When n increases, you need to call yourself three times so that the new three white triangles can be divided into new triangles. You only need to assign x1, Y1, X2, Y2, X3 and Y3 to the three vertices of the new triangle, so it is much more convenient to assign values directly through the formal parameters. Therefore, you can use the following function header public void triangle (graphics g, int n, int x1, int X2, int X3, int Y1, int Y2, int Y3). Graphics G can get the brush directly through the formal parameters

Then, when n=2, there are three triangles (g, 2-1, x1, X2, X3, Y1, Y2, Y3). The three vertices here are the vertices of three white triangles, and then fillPolygon(x, y, 3) is followed after each call

When n=3, three triangles (g, 3-1, x1, X2, X3, Y1, Y2, Y3) and FillPolygon (x, y, 3)

It's troublesome to blacken every time you call yourself. It's better to do nothing when n=1 and blacken it into the main program:

public class Sierpinskitriangle{ public void triangle(Graphics g,int n,int x1,int x2,int x3,int y1,int y2,int y3){ int[] x={(x1+x2)/2,(x1+x3)/2,(x2+x3)/2}; int[] y={(y1+y2)/2,(y1+y3)/2,(y3+y2)/2}; g.drawLine(x1, y1, x2, y2); g.drawLine(x1, y1, x3, y3); g.drawLine(x2, y2, x3, y3); g.fillPolygon(x, y, 3); if(n==1){ return; } triangle(g,n-1,x1,(x1+x2)/2,(x1+x3)/2,y1,(y1+y2)/2,(y1+y3)/2); triangle(g,n-1,x2,(x1+x2)/2,(x2+x3)/2,y2,(y1+y2)/2,(y2+y3)/2); triangle(g,n-1,x3,(x1+x3)/2,(x2+x3)/2,y3,(y1+y3)/2,(y2+y3)/2); } }

Then in the listener class, you can create an object and call the method in the mouseReleased(MouseEvent e) function, like a straight line and drawing a circle. if("shelpinski triangle". equals(str))

if("Shelpinski triangle".equals(str)){ Sierpinskitriangle triangle=new Sierpinskitriangle(); triangle.triangle(g,5,500,100,900,100,900,900);

When n=5, the drawn image is the same as the above figure

## Cantor square set

First create a class and a method

public class CantorSquareset{ public void csset(){ } }

Draw a rectangle with drawRect(int x1,int y1,int width,int height)

To define n, there is a largest rectangle at the beginning. When n=1, draw the second largest rectangle in the middle; When n=2, draw 8 third largest rectangles around the second largest rectangle. Then, starting from 1, every time n adds one, you need to call the function itself eight times. In fact, you only need to find the vertices of the eight rectangles eight times. Then use the function header csset(Graphics g,int n,int x1,int y1,int x2,int y2), where (x1,y1)(x1,y2) is the upper left corner and lower right corner of the rectangle respectively

Then when n=1, the middle rectangle drawRect(x1+(x2-x1)/3, y1+(y2-y1)/3, (x2-x1)/3, (y2-y1)/3)

When n=2, find out the upper left corner and length and width of each small rectangle

public class CantorSquareset{ public void csset(Graphics g,int n,int x1,int y1,int x2,int y2){ g.drawRect(100, 100, 800, 800); if(n==1){ g.drawRect(x1+(x2-x1)/3, y1+(y2-y1)/3, (x2-x1)/3, (y2-y1)/3); return; } csset(g,n-1,x1,y1,x2,y2); csset(g,n-1,x1,y1,x1+(x2-x1)/3,y1+(y2-y1)/3); csset(g,n-1,x1+(x2-x1)/3,y1,x2-(x2-x1)/3,y1+(y2-y1)/3); csset(g,n-1,x2-(x2-x1)/3,y1,x2,y1+(y2-y1)/3); csset(g,n-1,x1,y1+(y2-y1)/3,x1+(x2-x1)/3,y2-(y2-y1)/3); csset(g,n-1,x2-(x2-x1)/3,y1+(y2-y1)/3,x2,y2-(y2-y1)/3); csset(g,n-1,x1,y2-(y2-y1)/3,x1+(x2-x1)/3,y2); csset(g,n-1,x1+(x2-x1)/3,y2-(y2-y1)/3,x2-(x2-x1)/3,y2); csset(g,n-1,x2-(x2-x1)/3,y2-(y2-y1)/3,x2,y2); } }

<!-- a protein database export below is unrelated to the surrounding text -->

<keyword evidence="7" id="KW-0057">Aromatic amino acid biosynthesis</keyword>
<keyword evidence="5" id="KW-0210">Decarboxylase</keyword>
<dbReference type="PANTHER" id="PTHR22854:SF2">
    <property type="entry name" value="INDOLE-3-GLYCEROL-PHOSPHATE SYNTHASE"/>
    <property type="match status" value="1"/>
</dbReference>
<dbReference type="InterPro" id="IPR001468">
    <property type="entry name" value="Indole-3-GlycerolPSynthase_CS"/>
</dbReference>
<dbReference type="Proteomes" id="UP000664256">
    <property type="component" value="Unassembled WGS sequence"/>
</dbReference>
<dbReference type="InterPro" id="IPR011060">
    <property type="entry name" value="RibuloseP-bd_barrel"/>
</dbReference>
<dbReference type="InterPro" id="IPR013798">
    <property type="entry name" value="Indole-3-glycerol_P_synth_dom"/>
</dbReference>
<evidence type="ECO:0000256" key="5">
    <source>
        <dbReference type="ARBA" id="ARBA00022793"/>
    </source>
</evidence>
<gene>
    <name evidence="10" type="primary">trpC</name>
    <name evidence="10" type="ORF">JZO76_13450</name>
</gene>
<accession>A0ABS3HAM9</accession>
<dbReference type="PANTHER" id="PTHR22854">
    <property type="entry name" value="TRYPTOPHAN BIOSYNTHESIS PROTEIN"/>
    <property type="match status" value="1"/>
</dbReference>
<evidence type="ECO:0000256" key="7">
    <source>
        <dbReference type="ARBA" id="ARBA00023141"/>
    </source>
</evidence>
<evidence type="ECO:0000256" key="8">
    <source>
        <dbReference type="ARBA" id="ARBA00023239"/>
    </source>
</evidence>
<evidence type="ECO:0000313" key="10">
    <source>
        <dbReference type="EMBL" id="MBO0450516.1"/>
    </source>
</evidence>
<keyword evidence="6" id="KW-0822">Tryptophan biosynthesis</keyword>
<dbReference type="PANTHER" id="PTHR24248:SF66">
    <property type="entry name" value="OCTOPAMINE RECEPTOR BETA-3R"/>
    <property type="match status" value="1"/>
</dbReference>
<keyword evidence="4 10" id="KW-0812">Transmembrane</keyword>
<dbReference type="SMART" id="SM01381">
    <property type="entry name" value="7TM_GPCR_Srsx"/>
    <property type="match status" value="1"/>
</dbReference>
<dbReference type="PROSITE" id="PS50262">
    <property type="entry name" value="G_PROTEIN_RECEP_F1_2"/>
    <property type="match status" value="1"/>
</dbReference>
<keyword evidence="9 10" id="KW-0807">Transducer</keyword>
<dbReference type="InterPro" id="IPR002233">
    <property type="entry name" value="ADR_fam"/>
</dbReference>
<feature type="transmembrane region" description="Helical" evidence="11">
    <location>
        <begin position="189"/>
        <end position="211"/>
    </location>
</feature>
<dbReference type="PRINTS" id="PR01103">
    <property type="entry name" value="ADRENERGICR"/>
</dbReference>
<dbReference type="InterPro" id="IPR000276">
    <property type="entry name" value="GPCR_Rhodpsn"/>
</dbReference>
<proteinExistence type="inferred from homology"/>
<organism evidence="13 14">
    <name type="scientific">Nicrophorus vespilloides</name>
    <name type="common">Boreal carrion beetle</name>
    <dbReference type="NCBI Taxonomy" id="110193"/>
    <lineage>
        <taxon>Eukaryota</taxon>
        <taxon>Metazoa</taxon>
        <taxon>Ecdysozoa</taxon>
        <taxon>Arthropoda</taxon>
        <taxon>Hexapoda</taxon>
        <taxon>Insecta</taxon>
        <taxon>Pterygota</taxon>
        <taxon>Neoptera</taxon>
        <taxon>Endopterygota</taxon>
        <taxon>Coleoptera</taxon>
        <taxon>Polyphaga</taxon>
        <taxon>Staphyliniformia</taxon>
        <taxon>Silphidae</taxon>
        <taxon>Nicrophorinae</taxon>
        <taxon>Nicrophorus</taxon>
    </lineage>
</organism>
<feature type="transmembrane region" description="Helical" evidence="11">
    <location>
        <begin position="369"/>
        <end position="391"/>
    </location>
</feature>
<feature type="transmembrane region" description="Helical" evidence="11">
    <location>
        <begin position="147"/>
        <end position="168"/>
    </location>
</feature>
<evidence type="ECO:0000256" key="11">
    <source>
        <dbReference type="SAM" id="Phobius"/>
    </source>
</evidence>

In the mouseReleased(MouseEvent e) function

if("Square Cantor set".equals(str)){ CantorSquareset csset=new CantorSquareset(); csset.csset(g, 3, 100, 100, 900, 900); }

When n=3, the pattern is the same as the above figure

## Menger sponge

(because the length, width and height are not calculated well, it doesn't look like a cube, but it can make do with it)

Munger sponge is composed of three layers, including 8 in the first layer, 4 in the second layer and 8 in the third layer. Mengge sponge is not complicated, but it's cumbersome. I won't expand it here. I'll put the code directly

public void smallsquare(Graphics g,int n,int x0,int y0,int a,int dx,int dy){ if (n==1){ g.drawRect(x0, y0-a, a, a); g.drawLine(x0+dx, y0-a-dy, x0+dx+a, y0-a-dy); g.drawLine(x0+dx+a, y0-a-dy, x0+dx+a, y0-dy); g.drawLine(x0, y0-a, x0+dx, y0-a-dy); g.drawLine(x0+a, y0-a, x0+dx+a, y0-a-dy); g.drawLine(x0+a, y0, x0+a+dx, y0-dy); Polygon Polg2=new Polygon(); Polg2.addPoint(x0, y0-a); Polg2.addPoint(x0+a, y0-a); Polg2.addPoint(x0+dx+a, y0-dy-a); Polg2.addPoint(x0+dx, y0-dy-a); g.setColor(new Color(255,145,0)); g.fillPolygon(Polg2); Polygon Polg1=new Polygon(); Polg1.addPoint(x0, y0); Polg1.addPoint(x0+a, y0); Polg1.addPoint(x0+a, y0-a); Polg1.addPoint(x0, y0-a); g.setColor(new Color(121,45,0)); g.fillPolygon(Polg1); Polygon Polg3=new Polygon(); Polg3.addPoint(x0+a, y0); Polg3.addPoint(x0+a, y0-a); Polg3.addPoint(x0+a+dx, y0-a-dy); Polg3.addPoint(x0+a+dx, y0-dy); g.setColor(new Color(137,111,0)); g.fillPolygon(Polg3); return; } smallsquare(g,n-1,x0+2*dx/3,y0-2*dy/3,a/3,dx/3,dy/3); smallsquare(g,n-1,x0+2*dx/3+a/3,y0-2*dy/3,a/3,dx/3,dy/3); smallsquare(g,n-1,x0+2*dx/3+2*a/3,y0-2*dy/3,a/3,dx/3,dy/3); smallsquare(g,n-1,x0+dx/3,y0-dy/3,a/3,dx/3,dy/3); smallsquare(g,n-1,x0+dx/3+2*a/3,y0-dy/3,a/3,dx/3,dy/3); smallsquare(g,n-1,x0,y0,a/3,dx/3,dy/3); smallsquare(g,n-1,x0+a/3,y0,a/3,dx/3,dy/3); smallsquare(g,n-1,x0+2*a/3,y0,a/3,dx/3,dy/3); smallsquare(g,n-1,x0+2*dx/3,y0-2*dy/3-a/3,a/3,dx/3,dy/3); smallsquare(g,n-1,x0+2*dx/3+2*a/3,y0-2*dy/3-a/3,a/3,dx/3,dy/3); smallsquare(g,n-1,x0,y0-a/3,a/3,dx/3,dy/3); smallsquare(g,n-1,x0+2*a/3,y0-a/3,a/3,dx/3,dy/3); smallsquare(g,n-1,x0+2*dx/3,y0-2*dy/3-2*a/3,a/3,dx/3,dy/3); smallsquare(g,n-1,x0+2*dx/3+a/3,y0-2*dy/3-2*a/3,a/3,dx/3,dy/3); smallsquare(g,n-1,x0+2*dx/3+2*a/3,y0-2*dy/3-2*a/3,a/3,dx/3,dy/3); smallsquare(g,n-1,x0+dx/3,y0-dy/3-2*a/3,a/3,dx/3,dy/3); smallsquare(g,n-1,x0+dx/3+2*a/3,y0-dy/3-2*a/3,a/3,dx/3,dy/3); smallsquare(g,n-1,x0,y0-2*a/3,a/3,dx/3,dy/3); smallsquare(g,n-1,x0+a/3,y0-2*a/3,a/3,dx/3,dy/3); smallsquare(g,n-1,x0+2*a/3,y0-2*a/3,a/3,dx/3,dy/3); }

In the mouseReleased(MouseEvent e) function

if("Menger sponge ".equals(name)){ Mengersponge sponge=new Mengersponge(); sponge.smallsquare(n, 4, 50, 950, 630, 220, 220); }

When n=4, the pattern is the same as the above figure

The content in the drawing board is almost here. In fact, it is to strengthen the use of recursion. In addition, the drawing board also has fractal, but since it is not difficult, I won't introduce it. The next lesson will talk about arrays